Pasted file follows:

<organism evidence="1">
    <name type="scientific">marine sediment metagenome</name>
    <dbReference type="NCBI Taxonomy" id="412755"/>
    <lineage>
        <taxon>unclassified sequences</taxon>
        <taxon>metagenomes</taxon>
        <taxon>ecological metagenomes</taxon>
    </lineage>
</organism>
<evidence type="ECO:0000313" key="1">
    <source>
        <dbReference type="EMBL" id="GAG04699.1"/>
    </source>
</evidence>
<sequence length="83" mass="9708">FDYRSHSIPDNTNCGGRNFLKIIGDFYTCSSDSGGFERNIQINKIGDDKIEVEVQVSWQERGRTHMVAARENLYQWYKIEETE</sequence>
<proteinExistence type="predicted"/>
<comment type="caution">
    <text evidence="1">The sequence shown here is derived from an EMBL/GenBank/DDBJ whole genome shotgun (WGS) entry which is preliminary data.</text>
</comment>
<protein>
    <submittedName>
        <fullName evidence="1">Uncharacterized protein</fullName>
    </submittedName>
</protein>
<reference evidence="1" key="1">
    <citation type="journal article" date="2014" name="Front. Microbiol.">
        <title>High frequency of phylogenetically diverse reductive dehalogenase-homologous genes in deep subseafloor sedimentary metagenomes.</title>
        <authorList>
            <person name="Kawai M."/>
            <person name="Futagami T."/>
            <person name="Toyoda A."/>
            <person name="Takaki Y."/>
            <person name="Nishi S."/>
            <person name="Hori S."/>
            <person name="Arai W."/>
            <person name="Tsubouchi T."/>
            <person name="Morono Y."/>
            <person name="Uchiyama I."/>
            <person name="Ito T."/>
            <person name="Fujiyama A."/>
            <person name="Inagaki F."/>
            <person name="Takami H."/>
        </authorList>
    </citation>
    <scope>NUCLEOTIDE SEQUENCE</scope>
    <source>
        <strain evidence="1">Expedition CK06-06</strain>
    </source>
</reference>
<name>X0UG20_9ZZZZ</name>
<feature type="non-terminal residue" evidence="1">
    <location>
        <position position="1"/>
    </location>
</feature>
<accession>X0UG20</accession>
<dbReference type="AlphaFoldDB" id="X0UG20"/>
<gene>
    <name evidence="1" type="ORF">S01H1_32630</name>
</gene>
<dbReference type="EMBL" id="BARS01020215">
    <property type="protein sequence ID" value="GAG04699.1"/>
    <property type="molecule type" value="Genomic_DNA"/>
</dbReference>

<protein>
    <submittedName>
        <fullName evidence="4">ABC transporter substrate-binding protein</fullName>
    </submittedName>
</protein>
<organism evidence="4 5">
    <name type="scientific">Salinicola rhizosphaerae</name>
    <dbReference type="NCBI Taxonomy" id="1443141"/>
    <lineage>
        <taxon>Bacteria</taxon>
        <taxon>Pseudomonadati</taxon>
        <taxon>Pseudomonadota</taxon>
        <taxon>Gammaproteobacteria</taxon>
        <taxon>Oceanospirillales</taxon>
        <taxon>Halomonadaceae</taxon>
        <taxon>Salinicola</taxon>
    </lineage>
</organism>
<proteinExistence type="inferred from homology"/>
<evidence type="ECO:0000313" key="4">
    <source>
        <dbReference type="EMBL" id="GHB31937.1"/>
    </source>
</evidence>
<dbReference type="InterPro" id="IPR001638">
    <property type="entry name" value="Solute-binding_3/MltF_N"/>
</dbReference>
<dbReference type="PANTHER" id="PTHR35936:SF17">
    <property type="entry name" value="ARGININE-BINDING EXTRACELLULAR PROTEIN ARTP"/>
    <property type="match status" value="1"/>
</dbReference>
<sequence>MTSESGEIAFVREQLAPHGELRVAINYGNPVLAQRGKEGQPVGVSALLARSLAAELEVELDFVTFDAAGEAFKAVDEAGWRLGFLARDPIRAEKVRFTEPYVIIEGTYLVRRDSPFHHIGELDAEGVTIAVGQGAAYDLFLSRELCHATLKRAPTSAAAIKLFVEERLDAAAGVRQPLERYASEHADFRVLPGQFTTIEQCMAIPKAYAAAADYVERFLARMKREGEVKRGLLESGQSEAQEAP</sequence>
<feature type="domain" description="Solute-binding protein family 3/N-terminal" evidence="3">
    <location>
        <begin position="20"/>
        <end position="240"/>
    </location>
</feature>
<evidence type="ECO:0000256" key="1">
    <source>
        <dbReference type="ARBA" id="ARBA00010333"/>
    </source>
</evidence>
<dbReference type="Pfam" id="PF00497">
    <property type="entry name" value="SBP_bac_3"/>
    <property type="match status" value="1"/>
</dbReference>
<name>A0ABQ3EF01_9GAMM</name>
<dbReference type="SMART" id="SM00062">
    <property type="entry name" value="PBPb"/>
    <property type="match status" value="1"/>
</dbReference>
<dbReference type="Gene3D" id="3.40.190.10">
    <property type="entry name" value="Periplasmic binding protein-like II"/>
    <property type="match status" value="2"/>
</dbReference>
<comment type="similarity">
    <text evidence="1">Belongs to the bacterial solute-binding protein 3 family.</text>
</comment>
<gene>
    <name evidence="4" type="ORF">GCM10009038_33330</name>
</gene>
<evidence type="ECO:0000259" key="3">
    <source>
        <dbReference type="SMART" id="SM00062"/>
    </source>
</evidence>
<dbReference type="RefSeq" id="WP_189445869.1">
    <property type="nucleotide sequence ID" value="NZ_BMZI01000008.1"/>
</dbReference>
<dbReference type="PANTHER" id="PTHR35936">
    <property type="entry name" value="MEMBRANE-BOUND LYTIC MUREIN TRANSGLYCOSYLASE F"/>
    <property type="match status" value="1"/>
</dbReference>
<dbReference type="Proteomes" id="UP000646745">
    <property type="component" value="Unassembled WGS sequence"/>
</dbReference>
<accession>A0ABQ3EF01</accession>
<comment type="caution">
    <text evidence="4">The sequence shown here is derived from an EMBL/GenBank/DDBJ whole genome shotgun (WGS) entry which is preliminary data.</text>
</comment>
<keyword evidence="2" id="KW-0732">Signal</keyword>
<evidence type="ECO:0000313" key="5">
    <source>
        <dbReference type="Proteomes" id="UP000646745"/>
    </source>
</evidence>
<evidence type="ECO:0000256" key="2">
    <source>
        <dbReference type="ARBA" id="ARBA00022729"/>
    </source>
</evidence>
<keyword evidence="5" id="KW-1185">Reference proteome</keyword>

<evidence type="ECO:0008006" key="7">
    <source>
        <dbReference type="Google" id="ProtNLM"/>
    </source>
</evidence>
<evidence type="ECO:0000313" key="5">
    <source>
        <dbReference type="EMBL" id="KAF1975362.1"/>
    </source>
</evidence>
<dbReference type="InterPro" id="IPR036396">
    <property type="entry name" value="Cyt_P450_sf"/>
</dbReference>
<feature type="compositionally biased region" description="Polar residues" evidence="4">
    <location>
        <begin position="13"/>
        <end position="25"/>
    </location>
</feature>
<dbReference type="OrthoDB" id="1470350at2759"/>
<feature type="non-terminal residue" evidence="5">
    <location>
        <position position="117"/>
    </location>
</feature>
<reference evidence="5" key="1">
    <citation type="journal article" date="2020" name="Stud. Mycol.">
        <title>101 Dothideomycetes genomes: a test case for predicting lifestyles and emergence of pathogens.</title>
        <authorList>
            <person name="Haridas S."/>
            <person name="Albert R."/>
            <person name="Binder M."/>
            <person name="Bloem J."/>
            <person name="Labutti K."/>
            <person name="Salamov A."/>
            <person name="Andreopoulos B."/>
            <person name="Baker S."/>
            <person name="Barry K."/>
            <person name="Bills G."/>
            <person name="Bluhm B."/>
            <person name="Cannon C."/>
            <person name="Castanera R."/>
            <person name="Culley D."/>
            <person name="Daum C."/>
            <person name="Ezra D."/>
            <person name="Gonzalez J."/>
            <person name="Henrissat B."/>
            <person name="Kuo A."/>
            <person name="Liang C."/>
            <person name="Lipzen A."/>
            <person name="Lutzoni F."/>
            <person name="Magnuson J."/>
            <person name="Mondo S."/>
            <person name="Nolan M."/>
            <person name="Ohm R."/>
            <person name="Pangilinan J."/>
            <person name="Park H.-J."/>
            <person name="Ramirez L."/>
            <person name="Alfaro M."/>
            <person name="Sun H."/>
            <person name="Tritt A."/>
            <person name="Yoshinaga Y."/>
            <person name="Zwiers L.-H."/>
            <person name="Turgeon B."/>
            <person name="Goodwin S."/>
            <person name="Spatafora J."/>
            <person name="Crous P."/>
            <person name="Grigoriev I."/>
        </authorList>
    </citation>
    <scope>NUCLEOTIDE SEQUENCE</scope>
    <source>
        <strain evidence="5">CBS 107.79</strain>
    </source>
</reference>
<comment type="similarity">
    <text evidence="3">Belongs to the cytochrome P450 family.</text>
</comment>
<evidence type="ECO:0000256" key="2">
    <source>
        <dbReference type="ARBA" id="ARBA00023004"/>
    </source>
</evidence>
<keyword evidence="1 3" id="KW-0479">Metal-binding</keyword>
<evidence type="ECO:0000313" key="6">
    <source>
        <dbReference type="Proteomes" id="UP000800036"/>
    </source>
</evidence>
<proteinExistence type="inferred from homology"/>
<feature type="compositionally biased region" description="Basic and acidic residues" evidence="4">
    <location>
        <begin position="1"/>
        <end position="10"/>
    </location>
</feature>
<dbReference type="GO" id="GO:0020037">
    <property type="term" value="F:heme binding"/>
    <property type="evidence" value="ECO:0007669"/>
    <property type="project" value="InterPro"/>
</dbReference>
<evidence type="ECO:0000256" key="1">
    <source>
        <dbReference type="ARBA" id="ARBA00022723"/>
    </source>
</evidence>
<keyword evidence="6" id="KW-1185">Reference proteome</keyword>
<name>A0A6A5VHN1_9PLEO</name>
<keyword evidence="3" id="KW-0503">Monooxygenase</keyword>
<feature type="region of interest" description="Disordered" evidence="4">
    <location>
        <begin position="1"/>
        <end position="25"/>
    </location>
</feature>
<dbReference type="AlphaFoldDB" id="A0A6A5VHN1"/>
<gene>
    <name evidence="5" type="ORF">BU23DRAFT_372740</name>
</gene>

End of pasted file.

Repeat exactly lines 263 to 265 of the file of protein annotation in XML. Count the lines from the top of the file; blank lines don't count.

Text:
</evidence>
<keyword evidence="6" id="KW-1185">Reference proteome</keyword>
<name>A0A6A5VHN1_9PLEO</name>